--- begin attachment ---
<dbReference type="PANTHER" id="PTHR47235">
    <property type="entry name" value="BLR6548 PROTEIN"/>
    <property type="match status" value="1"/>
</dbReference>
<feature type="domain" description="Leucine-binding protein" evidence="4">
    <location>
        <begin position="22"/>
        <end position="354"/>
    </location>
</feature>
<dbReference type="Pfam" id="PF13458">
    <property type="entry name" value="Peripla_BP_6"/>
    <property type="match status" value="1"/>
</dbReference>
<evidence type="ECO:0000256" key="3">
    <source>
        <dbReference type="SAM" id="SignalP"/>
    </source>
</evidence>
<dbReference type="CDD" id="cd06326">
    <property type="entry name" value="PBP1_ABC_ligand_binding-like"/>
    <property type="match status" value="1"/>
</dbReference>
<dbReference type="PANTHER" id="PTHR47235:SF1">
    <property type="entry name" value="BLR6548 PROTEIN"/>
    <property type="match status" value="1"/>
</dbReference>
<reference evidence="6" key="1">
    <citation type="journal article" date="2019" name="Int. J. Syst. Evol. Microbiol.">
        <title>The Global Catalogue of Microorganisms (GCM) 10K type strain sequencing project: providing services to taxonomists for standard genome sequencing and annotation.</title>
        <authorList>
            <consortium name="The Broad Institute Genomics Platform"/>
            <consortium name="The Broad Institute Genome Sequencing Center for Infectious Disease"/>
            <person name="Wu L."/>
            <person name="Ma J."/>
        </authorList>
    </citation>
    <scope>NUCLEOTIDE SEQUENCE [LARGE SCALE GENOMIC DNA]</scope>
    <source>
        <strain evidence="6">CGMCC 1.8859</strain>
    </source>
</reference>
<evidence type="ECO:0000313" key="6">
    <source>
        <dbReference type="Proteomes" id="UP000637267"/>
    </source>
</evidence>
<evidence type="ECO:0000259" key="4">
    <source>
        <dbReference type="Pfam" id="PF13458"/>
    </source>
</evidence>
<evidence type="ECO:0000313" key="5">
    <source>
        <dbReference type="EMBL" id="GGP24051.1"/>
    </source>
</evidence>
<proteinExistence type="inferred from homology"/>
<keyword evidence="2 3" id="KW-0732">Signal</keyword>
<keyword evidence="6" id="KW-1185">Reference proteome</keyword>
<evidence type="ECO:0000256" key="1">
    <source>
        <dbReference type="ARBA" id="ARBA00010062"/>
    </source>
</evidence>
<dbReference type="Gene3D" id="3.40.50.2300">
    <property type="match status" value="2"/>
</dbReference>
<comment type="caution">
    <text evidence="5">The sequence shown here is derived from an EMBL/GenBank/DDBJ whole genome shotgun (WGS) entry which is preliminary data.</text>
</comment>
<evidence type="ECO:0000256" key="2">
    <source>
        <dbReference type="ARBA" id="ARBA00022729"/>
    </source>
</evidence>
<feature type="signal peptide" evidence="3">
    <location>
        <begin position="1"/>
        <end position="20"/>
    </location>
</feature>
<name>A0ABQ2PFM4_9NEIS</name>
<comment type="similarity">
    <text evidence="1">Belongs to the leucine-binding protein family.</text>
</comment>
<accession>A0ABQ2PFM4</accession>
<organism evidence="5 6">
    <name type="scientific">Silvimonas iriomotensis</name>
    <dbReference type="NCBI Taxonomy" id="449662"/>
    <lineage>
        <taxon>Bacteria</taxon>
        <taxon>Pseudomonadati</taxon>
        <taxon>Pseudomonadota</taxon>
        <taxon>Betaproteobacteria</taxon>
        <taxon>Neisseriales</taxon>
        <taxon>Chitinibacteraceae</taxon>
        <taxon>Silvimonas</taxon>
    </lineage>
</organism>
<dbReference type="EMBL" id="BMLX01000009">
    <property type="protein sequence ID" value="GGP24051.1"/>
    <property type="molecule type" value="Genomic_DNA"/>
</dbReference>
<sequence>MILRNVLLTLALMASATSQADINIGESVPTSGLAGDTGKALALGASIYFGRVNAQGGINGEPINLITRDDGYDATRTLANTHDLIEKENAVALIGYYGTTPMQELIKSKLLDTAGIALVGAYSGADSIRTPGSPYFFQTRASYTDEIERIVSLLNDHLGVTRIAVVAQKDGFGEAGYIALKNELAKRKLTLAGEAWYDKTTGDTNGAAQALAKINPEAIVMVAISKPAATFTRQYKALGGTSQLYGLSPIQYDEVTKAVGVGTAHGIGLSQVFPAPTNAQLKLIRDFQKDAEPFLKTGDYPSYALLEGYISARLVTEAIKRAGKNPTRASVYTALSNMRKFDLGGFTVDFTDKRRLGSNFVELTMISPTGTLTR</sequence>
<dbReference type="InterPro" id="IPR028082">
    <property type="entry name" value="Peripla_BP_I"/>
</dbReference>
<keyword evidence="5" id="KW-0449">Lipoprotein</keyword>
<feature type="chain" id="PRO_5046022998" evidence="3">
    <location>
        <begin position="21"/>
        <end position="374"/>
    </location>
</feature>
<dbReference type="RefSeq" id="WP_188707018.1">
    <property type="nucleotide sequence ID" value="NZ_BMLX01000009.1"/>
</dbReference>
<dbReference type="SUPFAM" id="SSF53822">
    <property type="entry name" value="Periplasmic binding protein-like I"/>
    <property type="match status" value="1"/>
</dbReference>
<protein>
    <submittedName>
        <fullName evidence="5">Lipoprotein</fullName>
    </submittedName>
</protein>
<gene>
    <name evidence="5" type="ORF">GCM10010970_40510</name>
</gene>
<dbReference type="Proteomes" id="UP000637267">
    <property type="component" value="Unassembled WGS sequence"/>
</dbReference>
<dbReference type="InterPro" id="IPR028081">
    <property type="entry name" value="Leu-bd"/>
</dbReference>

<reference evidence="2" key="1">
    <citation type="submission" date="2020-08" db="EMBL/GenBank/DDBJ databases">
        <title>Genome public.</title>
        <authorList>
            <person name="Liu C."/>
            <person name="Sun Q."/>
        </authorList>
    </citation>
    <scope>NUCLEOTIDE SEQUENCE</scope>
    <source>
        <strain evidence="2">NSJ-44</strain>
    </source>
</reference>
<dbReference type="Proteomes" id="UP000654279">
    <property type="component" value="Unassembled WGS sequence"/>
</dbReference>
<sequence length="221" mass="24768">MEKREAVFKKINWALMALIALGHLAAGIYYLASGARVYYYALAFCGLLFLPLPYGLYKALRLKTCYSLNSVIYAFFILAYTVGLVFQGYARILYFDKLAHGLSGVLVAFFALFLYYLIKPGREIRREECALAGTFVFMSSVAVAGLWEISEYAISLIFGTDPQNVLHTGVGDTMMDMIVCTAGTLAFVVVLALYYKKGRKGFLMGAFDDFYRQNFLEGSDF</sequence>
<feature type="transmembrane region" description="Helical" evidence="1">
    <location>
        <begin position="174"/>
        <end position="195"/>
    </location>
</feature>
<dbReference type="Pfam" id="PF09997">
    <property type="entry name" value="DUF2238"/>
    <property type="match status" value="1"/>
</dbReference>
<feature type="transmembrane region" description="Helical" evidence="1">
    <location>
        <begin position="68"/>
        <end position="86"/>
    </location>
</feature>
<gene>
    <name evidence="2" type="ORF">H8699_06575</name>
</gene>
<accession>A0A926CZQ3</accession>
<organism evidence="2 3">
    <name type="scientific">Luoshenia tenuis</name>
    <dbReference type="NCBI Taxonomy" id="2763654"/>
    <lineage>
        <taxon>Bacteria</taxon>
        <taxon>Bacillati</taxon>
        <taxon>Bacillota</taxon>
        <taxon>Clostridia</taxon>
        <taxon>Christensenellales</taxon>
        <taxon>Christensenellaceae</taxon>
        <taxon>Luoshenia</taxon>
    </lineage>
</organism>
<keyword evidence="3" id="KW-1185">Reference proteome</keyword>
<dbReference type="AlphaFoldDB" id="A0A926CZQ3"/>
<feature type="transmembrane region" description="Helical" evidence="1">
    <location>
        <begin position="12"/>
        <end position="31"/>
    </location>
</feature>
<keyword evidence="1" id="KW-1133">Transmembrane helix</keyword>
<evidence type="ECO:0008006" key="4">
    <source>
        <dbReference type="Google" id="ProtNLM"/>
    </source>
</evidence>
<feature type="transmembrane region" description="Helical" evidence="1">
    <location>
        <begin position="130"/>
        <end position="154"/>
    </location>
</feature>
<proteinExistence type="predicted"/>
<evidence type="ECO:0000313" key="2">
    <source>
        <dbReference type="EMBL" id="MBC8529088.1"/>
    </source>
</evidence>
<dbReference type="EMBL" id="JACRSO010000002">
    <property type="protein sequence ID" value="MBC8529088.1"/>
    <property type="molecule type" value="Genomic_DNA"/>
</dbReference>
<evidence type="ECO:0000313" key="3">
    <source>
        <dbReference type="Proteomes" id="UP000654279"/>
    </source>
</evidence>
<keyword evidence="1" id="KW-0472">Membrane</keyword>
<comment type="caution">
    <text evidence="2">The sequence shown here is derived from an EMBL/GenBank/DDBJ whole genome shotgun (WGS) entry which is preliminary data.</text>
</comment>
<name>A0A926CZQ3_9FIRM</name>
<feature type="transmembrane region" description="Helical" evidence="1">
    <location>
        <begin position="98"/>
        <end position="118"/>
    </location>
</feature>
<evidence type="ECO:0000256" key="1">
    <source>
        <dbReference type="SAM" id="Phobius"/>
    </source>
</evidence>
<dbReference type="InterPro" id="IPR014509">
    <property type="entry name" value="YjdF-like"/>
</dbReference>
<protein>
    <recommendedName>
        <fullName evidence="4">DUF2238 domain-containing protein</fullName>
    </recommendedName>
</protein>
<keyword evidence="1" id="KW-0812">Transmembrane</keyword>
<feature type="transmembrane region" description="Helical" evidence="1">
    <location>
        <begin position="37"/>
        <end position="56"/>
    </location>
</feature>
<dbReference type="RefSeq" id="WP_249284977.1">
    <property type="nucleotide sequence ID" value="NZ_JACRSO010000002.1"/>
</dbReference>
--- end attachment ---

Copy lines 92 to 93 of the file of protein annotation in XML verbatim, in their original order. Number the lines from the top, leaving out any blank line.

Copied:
        <taxon>Bacteria</taxon>
        <taxon>Pseudomonadati</taxon>